Genotyping-by-sequencing data for a Haitian sorghum breeding program
Morris, Geoffrey et al. (2021), Genotyping-by-sequencing data for a Haitian sorghum breeding program, Dryad, Dataset, https://doi.org/10.5061/dryad.n02v6wwx0
Rapid environmental change can lead to extinction of populations or evolutionary rescue via genetic adaptation. In the past several years, smallholder and commercial cultivation of sorghum (Sorghum bicolor), a global cereal and forage crop, has been threatened by a global outbreak of an aggressive new biotype of sugarcane aphid (SCA; Melanaphis sacchari). Here we characterized genomic signatures of adaptation in a Haitian sorghum breeding population, which had been recently founded from admixed global germplasm, extensively intercrossed, and subjected to intense selection under SCA infestation. We conducted evolutionary population genomics analyses of 296 post-selection Haitian lines compared to 767 global accessions at 159,683 single nucleotide polymorphisms. Despite intense selection, the Haitian population retains high nucleotide diversity through much of the genome due to diverse founders and an intercrossing strategy. A genome-wide fixation (FST) scan and geographic analyses suggests that adaptation to SCA in Haiti is conferred by a globally-rare East African allele of RMES1, which has also spread to other breeding programs in Africa, Asia, and the Americas. De novo genome sequencing data for SCA resistant and susceptible lines revealed putative causative variants at RMES1. Convenient low-cost markers were developed from the RMES1 selective sweep and successfully predicted resistance in independent U.S. × African breeding lines and eight U.S. commercial and public breeding programs, demonstrating the global relevance of the findings. Together, the findings highlight the potential of evolutionary genomics to develop adaptive trait breeding technology and the value of global germplasm exchange to facilitate evolutionary rescue.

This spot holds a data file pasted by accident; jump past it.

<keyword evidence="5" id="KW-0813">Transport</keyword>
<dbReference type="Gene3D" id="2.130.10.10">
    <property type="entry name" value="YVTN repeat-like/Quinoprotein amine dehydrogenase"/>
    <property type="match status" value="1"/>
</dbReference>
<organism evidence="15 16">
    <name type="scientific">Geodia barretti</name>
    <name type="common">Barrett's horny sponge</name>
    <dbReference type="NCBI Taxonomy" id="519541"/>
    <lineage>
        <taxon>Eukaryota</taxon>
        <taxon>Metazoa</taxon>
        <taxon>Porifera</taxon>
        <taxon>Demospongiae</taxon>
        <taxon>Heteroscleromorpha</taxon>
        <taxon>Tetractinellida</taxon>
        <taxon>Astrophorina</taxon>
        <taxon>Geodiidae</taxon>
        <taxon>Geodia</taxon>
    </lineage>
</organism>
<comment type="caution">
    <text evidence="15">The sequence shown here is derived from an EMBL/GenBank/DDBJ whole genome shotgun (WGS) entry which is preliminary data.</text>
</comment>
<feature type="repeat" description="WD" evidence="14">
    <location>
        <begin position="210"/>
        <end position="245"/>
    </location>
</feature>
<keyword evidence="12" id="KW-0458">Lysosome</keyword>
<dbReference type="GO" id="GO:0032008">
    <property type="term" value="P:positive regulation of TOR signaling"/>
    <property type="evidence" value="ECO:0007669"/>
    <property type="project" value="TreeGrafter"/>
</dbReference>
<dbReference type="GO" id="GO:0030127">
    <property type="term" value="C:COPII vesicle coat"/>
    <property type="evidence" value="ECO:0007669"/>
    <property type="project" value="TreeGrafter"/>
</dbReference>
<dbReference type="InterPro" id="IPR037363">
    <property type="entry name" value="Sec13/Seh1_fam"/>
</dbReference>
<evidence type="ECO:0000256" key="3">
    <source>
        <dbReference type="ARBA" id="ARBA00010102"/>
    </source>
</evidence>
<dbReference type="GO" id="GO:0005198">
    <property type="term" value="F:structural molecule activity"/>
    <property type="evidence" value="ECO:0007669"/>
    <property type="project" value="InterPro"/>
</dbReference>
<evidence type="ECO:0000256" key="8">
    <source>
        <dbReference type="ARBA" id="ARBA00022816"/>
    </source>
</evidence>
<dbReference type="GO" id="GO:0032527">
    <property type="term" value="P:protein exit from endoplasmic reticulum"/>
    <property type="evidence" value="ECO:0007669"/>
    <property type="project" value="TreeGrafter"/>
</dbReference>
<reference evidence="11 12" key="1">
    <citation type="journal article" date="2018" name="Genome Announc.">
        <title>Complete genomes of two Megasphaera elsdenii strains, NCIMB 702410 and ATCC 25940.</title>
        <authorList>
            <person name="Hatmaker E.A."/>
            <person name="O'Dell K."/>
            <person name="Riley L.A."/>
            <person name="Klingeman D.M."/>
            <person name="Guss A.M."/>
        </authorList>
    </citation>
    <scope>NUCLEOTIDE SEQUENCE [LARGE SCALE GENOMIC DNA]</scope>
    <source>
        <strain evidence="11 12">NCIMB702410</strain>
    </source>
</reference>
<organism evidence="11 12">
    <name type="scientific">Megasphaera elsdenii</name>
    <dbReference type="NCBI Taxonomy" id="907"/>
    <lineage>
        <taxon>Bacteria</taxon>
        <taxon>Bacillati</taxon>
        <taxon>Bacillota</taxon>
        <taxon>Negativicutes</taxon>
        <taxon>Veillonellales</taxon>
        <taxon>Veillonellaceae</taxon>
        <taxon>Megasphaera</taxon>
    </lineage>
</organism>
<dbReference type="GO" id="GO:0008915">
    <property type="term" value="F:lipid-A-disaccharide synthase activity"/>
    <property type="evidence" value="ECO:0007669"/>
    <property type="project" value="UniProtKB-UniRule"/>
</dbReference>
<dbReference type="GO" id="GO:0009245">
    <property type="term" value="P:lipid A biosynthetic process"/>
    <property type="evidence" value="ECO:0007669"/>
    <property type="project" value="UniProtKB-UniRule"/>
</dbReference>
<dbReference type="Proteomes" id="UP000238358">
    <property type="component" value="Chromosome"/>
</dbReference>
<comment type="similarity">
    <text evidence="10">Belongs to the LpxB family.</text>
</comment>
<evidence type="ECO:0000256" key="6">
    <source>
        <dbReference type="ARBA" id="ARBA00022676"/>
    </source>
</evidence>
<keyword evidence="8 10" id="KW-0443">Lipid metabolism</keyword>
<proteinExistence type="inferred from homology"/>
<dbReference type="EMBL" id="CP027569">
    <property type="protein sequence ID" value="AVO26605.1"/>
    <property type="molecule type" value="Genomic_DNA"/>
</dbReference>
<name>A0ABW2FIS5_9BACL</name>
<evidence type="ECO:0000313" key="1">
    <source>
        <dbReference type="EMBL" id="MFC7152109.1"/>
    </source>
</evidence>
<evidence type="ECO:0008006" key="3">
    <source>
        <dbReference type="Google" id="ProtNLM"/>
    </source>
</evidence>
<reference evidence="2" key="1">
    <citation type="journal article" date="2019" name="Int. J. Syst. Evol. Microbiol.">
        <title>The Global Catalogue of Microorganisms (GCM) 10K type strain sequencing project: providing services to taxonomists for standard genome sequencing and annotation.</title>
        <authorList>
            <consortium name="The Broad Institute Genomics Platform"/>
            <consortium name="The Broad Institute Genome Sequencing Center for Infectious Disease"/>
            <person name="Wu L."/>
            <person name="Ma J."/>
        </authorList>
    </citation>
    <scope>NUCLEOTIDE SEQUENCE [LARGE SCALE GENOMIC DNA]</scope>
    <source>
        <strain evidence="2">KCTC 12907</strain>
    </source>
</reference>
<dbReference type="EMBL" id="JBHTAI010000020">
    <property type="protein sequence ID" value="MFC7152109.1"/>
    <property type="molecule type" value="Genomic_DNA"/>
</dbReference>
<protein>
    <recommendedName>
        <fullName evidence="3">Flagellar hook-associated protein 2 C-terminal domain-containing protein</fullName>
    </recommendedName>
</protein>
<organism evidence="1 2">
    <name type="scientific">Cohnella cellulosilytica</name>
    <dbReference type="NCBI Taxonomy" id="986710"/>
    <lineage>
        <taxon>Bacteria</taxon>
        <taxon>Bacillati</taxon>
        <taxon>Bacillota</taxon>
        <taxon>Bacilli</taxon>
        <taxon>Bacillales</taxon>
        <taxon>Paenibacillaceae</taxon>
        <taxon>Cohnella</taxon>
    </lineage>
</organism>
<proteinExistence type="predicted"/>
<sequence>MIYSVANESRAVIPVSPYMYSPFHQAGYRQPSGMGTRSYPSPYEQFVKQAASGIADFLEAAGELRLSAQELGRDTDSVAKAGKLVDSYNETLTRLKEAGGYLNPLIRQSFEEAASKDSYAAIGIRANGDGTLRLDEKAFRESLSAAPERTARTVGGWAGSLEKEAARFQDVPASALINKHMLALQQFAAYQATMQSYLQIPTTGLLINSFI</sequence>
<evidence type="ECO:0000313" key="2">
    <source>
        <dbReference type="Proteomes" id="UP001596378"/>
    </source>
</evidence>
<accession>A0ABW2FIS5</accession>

Genotypes for the 296 Haitian breeding lines were generated with genotyping-by-sequencing. Genomic DNA digestion, ligation and PCR amplification processes were performed according to the methods previously described (Morris et al. 2013). The libraries were sequenced using the single-end 100-cycle sequencing by Illumina HiSeq2500 (Illumina, San Diego CA, USA) at the University of Kansas Medical Center, Kansas City, MO, USA. A total of 220 million reads for the HBP were combined with published data for the GDP (Morris et al. 2013) for SNP calling. TASSEL 5 GBS v2 pipeline (Glaubitz et al. 2014) was used to perform the SNP calling of the sequence data obtained from Illumina sequencing. Reads were aligned to the BTx623 sorghum reference genome v.3.1 (McCormick et al. 2018) with the Burrows-Wheeler Alignment (Li and Durbin 2009). The SNPs were filtered for 20% missingness, then missing data were imputed using BEAGLE 4.0 (Browning and Browning 2016)
Two files are provided:
These are SNP genotypes for the Haitian sorghum breeding lines (N=296) and global reference lines (N = 767) in hapmap format generated by the TASSEL GBS pipeline. More information on hapmap format is availble here (https://bitbucket.org/tasseladmin/tassel-5-source/wiki/UserManual/Load/Load).
This the key file for the TASSEL GBS pipeline, which can be used to regenerate the SNP genotype calls from raw sequencing reads. Note, raw sequencing reads are not provided here on Dryad due to the large file sizes, but can be found on the NCBI Sequence Read Archive (https://www.ncbi.nlm.nih.gov/sra) under accession PRJNA757369. See Glaubitz et al. 2014 PLOS ONE for more information on the use of key files in the TASSEL GBS pipeline. http://dx.doi.org/10.1371/journal.pone.0090346
United States Agency for International Development, Award: AID-OAA-LA-16-00003
U.S. Department of Energy, Award: DE-AC02-05CH11231